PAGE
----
A good place to start is giving something, and asking nothing in return. It’s a great way to build a community around your business and the products or services you sell. The easiest thing to give away (usually) is your knowledge, expertise and experience. The insight you have in your sector, whether that’s the accumulated knowledge of your team, or the experience gathered through many years of working with customers, is an incredible asset.
Speedo, the swimwear brand, have created an app for swimmers. Speedo On is a digital experience that will inspire and engage swimmers of all levels. Swimmers get training plans, personalised content with tips and advice delivered to the app and sophisticated tracking and analysis of their performance. What Speedo gets in return is a deeper understanding of how their customers behave, helping them to build stronger relationships and deepen loyalty.
Makeup.com is a website, run by L’Oreal, that offers tips, videos, advice and reviews of make up products. Although you can buy products, the focus of the site is engaging users with valuable content, not sales. L’Oreal’s involvement is limited to a logo and a brief description at the foot of the page.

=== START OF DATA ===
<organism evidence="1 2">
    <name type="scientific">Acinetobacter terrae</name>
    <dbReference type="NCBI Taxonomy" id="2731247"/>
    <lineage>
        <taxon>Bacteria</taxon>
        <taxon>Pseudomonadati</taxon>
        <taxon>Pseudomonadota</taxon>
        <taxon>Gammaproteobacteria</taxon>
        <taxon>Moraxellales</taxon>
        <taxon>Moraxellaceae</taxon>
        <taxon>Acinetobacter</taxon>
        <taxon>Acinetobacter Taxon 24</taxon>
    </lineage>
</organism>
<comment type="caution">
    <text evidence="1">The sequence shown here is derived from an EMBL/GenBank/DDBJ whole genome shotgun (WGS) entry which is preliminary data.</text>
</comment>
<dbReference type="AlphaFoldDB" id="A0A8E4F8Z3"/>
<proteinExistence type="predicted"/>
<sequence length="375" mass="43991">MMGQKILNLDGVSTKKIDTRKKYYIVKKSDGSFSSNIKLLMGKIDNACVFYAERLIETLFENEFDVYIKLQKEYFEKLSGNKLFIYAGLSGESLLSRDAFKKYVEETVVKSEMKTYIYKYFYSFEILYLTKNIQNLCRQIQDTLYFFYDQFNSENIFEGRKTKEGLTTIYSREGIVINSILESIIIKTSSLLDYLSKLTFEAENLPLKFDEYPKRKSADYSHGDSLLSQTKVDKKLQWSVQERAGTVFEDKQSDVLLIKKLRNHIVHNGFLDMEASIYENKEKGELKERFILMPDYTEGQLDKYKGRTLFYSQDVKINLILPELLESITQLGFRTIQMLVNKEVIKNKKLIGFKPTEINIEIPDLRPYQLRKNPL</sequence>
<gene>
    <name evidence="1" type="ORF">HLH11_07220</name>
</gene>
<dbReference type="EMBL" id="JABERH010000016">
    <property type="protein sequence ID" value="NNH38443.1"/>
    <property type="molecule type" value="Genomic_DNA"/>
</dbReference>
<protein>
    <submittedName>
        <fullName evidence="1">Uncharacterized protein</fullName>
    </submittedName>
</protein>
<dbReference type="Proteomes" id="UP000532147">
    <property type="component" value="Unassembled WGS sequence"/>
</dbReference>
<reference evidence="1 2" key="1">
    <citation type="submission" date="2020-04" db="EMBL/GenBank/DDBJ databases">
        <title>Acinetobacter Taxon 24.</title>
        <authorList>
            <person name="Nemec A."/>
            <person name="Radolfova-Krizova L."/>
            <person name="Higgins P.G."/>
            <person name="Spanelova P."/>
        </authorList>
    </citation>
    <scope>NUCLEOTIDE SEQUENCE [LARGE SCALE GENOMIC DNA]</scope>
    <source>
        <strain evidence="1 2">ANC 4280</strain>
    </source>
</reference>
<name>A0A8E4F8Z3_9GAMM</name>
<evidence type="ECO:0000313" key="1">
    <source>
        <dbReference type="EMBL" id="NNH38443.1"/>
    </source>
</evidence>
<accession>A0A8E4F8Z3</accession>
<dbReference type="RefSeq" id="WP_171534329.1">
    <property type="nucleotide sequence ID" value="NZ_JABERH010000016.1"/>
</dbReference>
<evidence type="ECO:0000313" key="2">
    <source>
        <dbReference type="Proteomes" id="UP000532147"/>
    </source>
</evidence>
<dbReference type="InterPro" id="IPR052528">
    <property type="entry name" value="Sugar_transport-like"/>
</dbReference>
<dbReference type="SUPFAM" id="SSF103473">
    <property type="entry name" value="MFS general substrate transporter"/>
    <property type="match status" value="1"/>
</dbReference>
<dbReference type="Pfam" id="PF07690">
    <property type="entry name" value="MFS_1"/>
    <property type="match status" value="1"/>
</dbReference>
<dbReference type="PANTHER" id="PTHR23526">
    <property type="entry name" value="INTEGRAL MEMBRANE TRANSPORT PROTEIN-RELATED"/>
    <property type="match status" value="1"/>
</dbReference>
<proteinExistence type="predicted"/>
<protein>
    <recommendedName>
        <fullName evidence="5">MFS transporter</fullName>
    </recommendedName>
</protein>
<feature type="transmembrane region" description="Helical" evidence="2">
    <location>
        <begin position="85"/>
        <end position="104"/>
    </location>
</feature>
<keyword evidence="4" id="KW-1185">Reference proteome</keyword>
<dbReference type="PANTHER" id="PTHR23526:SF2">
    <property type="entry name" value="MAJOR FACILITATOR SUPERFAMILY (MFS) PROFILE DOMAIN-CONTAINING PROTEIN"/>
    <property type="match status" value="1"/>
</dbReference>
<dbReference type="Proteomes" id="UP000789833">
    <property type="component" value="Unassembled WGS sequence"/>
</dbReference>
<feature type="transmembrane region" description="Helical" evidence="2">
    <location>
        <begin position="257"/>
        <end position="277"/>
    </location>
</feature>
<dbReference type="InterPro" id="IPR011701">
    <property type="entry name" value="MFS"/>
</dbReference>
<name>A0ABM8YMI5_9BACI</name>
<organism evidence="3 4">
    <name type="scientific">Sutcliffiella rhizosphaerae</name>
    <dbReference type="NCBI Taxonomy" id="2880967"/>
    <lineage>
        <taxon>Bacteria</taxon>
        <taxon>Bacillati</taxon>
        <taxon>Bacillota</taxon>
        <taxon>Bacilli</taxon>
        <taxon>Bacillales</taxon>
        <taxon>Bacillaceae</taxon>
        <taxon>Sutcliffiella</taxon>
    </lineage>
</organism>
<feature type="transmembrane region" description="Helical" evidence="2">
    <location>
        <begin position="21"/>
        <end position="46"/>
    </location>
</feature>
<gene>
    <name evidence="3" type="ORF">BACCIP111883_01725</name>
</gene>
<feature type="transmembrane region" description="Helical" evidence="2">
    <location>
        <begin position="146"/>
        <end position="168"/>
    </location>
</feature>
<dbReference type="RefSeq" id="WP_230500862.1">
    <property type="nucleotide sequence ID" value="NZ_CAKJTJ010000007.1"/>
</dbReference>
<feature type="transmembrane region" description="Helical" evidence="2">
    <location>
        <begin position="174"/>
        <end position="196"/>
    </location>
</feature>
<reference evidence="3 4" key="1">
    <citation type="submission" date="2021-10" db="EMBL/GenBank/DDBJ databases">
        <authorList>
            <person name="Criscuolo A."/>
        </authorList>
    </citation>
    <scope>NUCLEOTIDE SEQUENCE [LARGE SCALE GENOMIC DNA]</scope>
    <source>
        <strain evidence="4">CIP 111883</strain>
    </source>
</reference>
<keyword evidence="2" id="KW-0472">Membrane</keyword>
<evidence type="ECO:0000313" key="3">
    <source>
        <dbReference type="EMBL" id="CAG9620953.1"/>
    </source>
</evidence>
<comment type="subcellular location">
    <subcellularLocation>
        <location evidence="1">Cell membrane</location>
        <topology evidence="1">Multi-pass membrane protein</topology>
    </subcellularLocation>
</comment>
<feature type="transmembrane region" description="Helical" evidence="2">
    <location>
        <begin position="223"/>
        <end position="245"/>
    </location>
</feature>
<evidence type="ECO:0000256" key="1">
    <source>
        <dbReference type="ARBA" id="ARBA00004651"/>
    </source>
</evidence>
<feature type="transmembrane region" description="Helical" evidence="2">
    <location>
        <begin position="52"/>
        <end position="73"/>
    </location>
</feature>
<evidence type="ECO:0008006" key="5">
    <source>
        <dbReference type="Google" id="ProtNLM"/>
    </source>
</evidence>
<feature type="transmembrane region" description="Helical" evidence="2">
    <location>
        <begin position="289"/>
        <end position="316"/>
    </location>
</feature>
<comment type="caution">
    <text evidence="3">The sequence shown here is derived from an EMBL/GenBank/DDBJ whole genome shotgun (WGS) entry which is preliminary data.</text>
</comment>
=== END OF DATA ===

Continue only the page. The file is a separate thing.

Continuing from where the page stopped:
While digital platforms do offer great opportunities enhancing the customer experience, the physical world can be equally powerful. Open Farm Sunday is an annual event held in the UK, where farms across the country open their gates and invite the public into their fields. It’s an opportunity for customers to get closer to their food — whether that’s a veg box, a packet of sausages or a pint of milk — and learn more about where it comes from. It’s a much more powerful experience than a trip to the supermarket.